1, there was no treatment-related effect on survival, which was about
    80% in controls and 72% at the highest dose (group with highest

    FIGURE 1

    FIGURE 2


        Table 2. Acute toxicity of formulations of dinocap
                                                                                                                  

    Species      Strain              Sex    Route         Purity    LD50 or LC50    Reference
                                                          (%)       (mg/kg bw 
                                                                    or mg/L)
                                                                                                                  

    Technical-grade dinocap

    Mouse        CD-1                M      Oral          95        292             Morrison et al. (1987)
    Rat          Crl:CD              M      Oral          95        3100            Morrison et al. (1987)
    Rat          Crl:CD              M      Oral          95        > 500           Romanello et al. (1987a)
                                     F                              < 5000
    Rat          Crl:CD              M      Inhalation    95        > 3             Ferguson (1997)
                                     F                              3
    Rabbit       New Zealand white   M/F    Dermal        95        > 5000          Romanello et al. (1987b)

    Karathane LC fungicide-miticide

    Mouse        CD-1                M      Oral          40.4      517             Onishi (1989)
                                     F                              413
    Mouse        CD-1                M/F    Dermal        35.6      1020            Procopio & Parno (1995)
    Rat          Crl:CD              M/F    Oral          37.6      > 2000          Bernacki & Hamilton (1992a)
    Rat          Crl:CD              M      Oral          39        > 500           Lampe et al. (1987a)
                                     F                              < 5000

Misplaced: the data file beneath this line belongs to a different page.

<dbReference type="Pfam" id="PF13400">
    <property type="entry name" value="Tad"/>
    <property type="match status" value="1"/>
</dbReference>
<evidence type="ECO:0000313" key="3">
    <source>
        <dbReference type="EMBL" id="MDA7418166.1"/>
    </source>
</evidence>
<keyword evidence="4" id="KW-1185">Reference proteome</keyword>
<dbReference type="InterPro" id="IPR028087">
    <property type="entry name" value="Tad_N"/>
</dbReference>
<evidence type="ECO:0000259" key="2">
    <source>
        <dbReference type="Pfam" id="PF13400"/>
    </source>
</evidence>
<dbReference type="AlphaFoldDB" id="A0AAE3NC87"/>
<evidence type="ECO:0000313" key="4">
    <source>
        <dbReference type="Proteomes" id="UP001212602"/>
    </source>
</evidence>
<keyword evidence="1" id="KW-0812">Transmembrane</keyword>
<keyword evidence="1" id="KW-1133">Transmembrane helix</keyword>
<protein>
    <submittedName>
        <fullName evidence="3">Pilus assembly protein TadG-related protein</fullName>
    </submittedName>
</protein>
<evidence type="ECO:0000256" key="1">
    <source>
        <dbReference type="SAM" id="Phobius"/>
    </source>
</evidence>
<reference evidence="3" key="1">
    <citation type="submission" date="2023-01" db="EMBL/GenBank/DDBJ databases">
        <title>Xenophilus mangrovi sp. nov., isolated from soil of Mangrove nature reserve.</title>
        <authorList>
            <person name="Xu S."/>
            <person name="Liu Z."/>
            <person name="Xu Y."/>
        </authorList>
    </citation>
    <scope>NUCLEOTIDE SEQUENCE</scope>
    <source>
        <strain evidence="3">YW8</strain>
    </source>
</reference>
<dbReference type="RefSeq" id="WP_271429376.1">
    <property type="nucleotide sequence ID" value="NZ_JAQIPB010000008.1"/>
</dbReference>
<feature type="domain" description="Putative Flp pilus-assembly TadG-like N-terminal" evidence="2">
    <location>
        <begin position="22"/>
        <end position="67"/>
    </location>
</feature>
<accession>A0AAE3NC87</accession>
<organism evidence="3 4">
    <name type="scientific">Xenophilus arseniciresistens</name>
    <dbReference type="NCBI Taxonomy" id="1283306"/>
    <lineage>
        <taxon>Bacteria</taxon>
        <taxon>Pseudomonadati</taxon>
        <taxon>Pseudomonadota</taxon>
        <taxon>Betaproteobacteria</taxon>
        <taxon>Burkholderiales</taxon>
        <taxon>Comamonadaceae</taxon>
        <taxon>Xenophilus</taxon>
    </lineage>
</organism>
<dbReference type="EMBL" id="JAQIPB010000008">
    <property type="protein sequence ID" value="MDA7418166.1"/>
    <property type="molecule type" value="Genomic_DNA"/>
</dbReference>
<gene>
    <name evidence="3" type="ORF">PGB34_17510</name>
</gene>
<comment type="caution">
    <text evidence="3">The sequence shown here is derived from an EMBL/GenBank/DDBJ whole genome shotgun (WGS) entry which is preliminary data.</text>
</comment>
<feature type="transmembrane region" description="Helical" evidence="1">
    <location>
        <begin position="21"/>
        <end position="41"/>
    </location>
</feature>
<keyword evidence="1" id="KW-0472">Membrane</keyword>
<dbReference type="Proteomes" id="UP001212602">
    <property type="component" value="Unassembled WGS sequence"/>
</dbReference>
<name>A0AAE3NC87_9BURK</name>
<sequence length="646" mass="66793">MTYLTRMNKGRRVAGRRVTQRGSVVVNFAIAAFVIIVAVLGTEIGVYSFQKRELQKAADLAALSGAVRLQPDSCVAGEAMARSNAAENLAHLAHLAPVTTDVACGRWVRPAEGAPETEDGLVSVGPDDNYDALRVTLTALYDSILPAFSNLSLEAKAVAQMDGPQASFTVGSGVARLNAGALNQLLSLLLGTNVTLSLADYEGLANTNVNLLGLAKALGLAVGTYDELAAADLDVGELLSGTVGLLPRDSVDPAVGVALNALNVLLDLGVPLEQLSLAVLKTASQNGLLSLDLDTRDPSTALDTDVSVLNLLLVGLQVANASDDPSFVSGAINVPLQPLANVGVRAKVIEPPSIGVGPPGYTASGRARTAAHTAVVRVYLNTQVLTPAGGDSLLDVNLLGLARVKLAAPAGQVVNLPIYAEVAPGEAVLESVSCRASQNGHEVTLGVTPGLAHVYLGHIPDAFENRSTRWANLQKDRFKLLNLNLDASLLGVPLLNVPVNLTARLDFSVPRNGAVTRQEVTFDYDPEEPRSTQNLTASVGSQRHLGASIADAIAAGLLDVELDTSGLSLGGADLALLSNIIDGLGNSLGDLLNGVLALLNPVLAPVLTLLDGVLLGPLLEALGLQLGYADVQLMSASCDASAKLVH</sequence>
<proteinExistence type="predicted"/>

Rat          Crl:CD              M/F    Dermal        37.6      > 2000          Bernacki & Hamilton (1992b)
    Rabbit       New Zealand white   M/F    Dermal        39        > 5000          Lampe et al. (1987b)
    Rat          Crl:CD              M/F    Inhalation    50        0.9             Blair & Cavender (1979)

    Karathane FN-57 fungicide-miticide

    Mouse        CD-1                M/F    Oral          20        1401            Morrison & Hamilton (1991)
    Rat          Crl:CD              M      Oral          20        > 500           Romanello et al. (1987c)
                                     F                              < 5000
    Rat          Crl:CD              M/F    Inhalation    20        > 4.9           Wanner & Hagan (1991)
    Rabbit       New Zealand white   M/F    Dermal        20        > 5000          Krajewski et al. (1987a)
                                                                                                                  

    M, male; F, female

    Table 3. Results of a dose range-finding study in mice 

                                                                                                              

    Outcome                            Dose (ppm in diet)
                                                                                                              
                                       0        25       75       225      500      1000     2000     4000
                                                                                                              

    Mortality, males                   0/10     0/10     0/10     0/10     0/10     5/10     10/10    10/10